Alaska’s largest city, Anchorage, lies between the mountains and the sea and yet is no stranger to the wilderness. There is no other urban area like it.
Among the northernmost cities on Earth, Anchorage is a place with big-city amenities: fine restaurants, museums, theaters, and an excellent music scene. Creating the backdrop are the salmon-rich waters of Cook Inlet and the 5,000-foot-plus peaks of Chugach State Park. Within a short drive from downtown are dozens of wilderness adventures and a short plane ride opens up the possibility of almost any type of adventure. That’s one reason why Anchorage’s Lake Hood is the world’s busiest floatplane base. Anchorage’s approximate 300,000 residents embrace both the urban amenities and the wilderness beyond it.
It is Alaska’s premier inbound cargo port that handles more than 3.9 million tons of fuel and freight in 2018. About half of all Alaska inbound marine cargo crosses the port’s docks . . . that leverage hundreds of millions of dollars of public and private infrastructure, including more than 125 acres of cargo handling yard, 3.4 million barrels of fuel storage, 60,000 tons of cement storage . . . and marine, road, rail, air, and pipeline connections to all of Alaska.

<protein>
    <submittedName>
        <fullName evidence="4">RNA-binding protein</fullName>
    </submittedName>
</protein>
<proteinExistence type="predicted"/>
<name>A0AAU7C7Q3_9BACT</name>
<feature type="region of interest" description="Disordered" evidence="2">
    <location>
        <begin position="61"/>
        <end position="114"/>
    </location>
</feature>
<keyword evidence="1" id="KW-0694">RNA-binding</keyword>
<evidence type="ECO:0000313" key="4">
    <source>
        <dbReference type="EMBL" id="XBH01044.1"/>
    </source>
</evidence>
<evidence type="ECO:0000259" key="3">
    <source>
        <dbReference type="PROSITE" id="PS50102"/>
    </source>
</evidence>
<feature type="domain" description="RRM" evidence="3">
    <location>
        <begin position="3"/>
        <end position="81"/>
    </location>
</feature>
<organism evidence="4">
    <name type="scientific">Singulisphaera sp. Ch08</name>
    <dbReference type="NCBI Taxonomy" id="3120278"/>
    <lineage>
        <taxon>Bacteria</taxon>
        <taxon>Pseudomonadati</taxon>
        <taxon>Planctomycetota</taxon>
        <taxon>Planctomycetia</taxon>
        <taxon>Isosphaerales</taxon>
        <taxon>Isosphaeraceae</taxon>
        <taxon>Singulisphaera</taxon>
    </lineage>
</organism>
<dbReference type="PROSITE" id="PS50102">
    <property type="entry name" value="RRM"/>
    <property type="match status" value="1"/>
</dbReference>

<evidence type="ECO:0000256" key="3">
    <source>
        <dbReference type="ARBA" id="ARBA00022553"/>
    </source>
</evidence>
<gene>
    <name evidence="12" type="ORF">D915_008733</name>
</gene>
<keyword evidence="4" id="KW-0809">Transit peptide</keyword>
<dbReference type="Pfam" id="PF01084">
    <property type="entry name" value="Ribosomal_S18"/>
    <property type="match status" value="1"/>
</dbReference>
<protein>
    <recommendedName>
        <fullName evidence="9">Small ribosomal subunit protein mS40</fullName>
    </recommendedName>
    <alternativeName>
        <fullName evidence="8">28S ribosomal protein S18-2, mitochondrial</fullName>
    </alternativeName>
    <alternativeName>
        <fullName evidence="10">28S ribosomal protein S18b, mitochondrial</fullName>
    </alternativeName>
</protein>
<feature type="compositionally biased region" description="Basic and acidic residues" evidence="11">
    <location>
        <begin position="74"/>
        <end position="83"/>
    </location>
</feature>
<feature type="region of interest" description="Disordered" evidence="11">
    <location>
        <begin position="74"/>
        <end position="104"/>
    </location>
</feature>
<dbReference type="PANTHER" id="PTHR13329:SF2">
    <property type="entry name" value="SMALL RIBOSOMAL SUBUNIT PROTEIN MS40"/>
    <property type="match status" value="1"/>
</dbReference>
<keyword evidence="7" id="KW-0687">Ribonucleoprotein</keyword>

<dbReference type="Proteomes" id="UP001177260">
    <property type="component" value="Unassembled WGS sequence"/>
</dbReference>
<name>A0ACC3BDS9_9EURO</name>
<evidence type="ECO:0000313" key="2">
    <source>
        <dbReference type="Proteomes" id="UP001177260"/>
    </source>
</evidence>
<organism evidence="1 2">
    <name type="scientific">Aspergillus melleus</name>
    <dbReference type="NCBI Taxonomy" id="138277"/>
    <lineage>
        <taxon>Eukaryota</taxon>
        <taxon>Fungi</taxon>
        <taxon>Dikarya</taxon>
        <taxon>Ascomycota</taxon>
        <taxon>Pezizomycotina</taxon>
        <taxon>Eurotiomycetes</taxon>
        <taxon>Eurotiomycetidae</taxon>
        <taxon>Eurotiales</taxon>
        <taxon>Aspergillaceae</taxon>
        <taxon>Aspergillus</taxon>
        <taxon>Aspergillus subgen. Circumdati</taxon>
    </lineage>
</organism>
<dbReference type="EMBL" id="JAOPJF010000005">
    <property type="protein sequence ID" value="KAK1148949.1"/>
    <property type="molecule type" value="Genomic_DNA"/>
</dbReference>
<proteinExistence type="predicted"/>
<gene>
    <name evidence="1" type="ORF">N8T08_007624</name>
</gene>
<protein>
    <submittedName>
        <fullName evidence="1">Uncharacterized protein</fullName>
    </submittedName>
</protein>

The Port is in tsunami-proof Upper Cook Inlet, adjacent to Alaska’s population center and primary business and transportation hubs. It is U.S. Department of Commerce Foreign Trade Zone No. 160 that provides tariff benefits that improve federal, state, and local business competitiveness. It is also one of 17 (including Guam) Department of Defense-designated “U.S. commercial strategic seaports” nationwide.
Port of Alaska serves deep-water vessels that operate year-round to transport cargo faster, cheaper, and more reliably than any other means. It is a critical piece of economic and national defense infrastructure that helps keep our nation strong . . . and Alaska produce fresh.